If you are using branches, you are not doing Continuous Integration/Deployment/Delivery!
You might have great Code Coverage with unit tests, you might be doing TDD, you might have functional and integrations tests written in BDD format and you might run all of them on every commit to the repository. However, if you are having branches, integration is delayed until they are merged and that means that there is no continuous integration.
What is REST API?
REST stands for Representational State Transfer. It relies on a stateless, client-server, cacheable communications. In most cases it is used with the HTTP protocol.
RESTful applications use HTTP requests to POST (create), PUT (create and/or update), GET (e.g., make queries), and DELETE data. REST uses HTTP for all four CRUD (Create/Read/Update/Delete) operations.
InfoQ: Behaviour-Driven Development: Value through Collaboration
Agile Record (Issue 17): Behaviour-Driven Development: Value through Collaboration
Specification by Example at Barcelona Software Craftsmanship (4th of February 2014)
BDD Workshop at Barcelona Software Craftsmanship (4th of March 2014)
Specification by Example at Universitat Politecnica de Barcelona (UPC) (28th of April 2014)
Continuous Integration, Deployment and Delivery at Barcelona Software Craftmenship (2nd of June 2014)
Behavior-Driven Development (BDD): Value Through Collaboration at Agile 2014: Orlando
Google is one of the biggest, the coolest and the most profitable companies in the world. Probably the main reason for being at the top is their ability to innovate continually. According to Gopi Kallayil there are 9 core rules that drive Google’s innovative culture:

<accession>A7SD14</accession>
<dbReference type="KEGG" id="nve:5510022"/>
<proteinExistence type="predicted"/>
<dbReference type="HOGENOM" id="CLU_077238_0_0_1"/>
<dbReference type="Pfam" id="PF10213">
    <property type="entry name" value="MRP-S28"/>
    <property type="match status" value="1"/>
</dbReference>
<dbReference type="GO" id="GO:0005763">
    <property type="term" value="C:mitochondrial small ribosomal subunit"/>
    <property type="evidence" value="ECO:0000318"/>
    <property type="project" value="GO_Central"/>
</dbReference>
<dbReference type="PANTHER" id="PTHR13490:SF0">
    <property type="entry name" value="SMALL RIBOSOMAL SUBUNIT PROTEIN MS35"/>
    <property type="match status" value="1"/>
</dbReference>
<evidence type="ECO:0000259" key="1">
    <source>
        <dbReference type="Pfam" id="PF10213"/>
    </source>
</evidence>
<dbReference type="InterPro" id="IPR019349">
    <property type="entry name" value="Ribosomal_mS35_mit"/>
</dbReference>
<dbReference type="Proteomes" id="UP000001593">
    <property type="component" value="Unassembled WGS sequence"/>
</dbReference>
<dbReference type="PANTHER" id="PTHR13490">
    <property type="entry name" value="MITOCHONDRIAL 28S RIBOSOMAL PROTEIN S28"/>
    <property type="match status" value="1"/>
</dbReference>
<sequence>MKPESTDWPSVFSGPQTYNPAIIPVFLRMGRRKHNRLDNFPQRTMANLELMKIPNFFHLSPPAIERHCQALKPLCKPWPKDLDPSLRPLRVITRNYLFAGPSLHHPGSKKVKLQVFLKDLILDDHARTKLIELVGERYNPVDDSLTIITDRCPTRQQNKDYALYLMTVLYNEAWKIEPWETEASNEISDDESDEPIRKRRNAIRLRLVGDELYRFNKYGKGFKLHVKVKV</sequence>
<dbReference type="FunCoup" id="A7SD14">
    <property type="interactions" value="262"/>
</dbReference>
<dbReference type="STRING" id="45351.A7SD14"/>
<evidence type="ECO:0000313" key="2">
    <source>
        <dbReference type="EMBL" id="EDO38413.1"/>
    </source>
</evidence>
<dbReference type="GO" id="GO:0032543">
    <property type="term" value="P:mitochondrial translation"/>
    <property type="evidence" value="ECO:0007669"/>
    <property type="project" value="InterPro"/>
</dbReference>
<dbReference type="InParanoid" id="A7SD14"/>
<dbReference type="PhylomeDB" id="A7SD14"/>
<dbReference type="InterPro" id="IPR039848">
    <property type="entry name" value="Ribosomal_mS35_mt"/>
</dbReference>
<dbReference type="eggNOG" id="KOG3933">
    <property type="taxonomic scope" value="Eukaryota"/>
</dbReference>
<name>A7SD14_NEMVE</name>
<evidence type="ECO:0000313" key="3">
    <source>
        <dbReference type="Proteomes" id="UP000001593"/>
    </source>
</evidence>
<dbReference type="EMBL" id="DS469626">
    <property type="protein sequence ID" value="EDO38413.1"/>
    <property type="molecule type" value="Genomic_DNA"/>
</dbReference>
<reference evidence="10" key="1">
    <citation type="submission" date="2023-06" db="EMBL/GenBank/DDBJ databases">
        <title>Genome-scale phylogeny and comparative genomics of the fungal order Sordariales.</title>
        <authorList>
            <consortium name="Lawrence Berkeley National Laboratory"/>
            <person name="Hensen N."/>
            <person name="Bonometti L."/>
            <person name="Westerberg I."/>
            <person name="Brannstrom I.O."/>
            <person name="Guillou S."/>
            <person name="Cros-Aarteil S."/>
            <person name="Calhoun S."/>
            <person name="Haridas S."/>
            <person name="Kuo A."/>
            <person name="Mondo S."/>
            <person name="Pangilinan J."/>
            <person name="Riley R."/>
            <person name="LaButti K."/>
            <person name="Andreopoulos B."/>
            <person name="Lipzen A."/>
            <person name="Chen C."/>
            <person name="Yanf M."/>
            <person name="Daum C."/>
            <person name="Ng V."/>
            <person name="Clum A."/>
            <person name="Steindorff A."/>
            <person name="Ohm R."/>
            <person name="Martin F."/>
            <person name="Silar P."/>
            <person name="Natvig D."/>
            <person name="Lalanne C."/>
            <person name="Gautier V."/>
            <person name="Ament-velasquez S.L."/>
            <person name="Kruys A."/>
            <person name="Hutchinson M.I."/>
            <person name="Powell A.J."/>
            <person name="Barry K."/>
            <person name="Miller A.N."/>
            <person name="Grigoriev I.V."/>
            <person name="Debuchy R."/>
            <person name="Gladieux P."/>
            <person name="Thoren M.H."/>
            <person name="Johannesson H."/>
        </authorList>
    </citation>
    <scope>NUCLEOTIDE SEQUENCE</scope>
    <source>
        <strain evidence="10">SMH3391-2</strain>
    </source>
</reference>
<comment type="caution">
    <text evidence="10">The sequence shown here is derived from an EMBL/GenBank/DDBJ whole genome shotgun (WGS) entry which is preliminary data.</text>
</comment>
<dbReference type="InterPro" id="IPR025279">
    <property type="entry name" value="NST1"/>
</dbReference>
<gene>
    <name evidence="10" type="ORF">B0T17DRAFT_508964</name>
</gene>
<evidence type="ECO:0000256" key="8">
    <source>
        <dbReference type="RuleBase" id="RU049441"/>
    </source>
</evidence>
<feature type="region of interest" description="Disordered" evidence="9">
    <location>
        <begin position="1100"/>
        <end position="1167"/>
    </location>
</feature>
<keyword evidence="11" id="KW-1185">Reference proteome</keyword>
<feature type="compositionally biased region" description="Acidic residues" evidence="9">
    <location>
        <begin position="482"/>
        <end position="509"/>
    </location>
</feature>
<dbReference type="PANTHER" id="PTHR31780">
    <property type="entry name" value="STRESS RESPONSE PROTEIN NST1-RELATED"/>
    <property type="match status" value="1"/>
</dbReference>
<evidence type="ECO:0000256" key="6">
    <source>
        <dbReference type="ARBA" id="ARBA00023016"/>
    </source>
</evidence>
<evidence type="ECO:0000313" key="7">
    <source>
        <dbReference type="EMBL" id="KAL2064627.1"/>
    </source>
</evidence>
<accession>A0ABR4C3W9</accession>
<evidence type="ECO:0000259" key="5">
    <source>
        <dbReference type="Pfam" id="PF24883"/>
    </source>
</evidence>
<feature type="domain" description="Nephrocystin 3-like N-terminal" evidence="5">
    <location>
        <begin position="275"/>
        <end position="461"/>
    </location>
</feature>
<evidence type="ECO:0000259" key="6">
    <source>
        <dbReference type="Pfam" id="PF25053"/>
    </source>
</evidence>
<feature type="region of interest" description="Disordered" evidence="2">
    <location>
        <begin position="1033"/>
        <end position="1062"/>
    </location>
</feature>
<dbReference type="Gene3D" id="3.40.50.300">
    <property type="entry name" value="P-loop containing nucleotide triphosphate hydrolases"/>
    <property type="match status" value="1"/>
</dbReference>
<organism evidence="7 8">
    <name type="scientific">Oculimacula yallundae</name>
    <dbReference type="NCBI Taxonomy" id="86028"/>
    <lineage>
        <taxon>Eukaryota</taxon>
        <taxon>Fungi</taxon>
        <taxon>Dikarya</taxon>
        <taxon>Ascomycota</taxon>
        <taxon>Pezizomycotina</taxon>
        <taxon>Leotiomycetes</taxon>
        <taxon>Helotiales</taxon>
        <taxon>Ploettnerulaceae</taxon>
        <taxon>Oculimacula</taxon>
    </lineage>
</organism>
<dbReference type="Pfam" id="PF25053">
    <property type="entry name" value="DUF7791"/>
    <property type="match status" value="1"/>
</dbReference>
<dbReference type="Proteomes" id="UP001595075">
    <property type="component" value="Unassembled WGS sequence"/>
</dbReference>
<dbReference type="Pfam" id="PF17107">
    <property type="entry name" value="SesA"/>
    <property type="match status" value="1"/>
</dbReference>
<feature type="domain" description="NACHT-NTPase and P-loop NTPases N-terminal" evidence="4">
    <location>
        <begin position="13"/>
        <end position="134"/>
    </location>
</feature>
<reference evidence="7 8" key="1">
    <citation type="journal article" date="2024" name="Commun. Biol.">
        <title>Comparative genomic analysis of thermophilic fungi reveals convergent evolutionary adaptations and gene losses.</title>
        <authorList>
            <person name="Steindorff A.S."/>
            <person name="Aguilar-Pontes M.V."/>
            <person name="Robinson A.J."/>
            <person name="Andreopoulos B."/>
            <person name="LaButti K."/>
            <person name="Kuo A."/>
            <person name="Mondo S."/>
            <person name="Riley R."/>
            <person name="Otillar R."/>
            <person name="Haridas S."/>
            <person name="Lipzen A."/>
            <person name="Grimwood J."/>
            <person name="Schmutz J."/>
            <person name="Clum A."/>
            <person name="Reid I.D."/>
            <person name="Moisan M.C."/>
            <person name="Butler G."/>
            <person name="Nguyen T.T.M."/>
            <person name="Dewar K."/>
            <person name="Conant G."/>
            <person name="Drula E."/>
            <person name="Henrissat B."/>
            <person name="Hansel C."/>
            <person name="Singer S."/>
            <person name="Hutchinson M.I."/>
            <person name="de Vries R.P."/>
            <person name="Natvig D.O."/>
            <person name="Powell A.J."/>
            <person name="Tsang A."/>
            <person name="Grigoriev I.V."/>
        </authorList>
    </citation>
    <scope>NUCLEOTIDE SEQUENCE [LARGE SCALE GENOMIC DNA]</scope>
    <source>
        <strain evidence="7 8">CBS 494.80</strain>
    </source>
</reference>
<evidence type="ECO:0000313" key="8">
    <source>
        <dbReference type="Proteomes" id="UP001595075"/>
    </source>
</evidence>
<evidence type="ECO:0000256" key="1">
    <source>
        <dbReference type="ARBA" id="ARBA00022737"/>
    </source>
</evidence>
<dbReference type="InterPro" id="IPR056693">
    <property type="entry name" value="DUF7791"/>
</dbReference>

- Innovation comes from anywhere
- Focus on the user
- Aim to be ten times better
- Bet on technical insights
- Ship and iterate
- Give employees 20 percent time
- Default to open processes
- Fail well
- Have a mission that matters
Behavior-Driven Development (BDD) is a process or it can be a tool. In many cases, BDD is both. However, it should not be a goal in itself. The goal of software development is to deliver quality as fast and as cheap as possible. The only real measure of quality is whether it fulfills user needs in a reliable manner. The best way we can take to accomplish that goal is through continuous integration, deployment and delivery. For the sake of this article I will ignore the differences between those three and refer to all of them as continuous integration or CI.
There’s a lot of discussion related to server vs client side application rendering. While there is no “one choice fits all” solution, I’ll try to argue in favor of client side (specifically AngularJS) from different points of view. First of them is architecture.
Well done architecture has clearly defined separation of concerns (SoS). In most cases minimal high level configuration is:
In the beginning there was Make as the only build tool available. Later on it was improved with GNU Make. However, since then our needs increased and, as a result, build tools evolved.
JVM ecosystem is dominated with three build tools: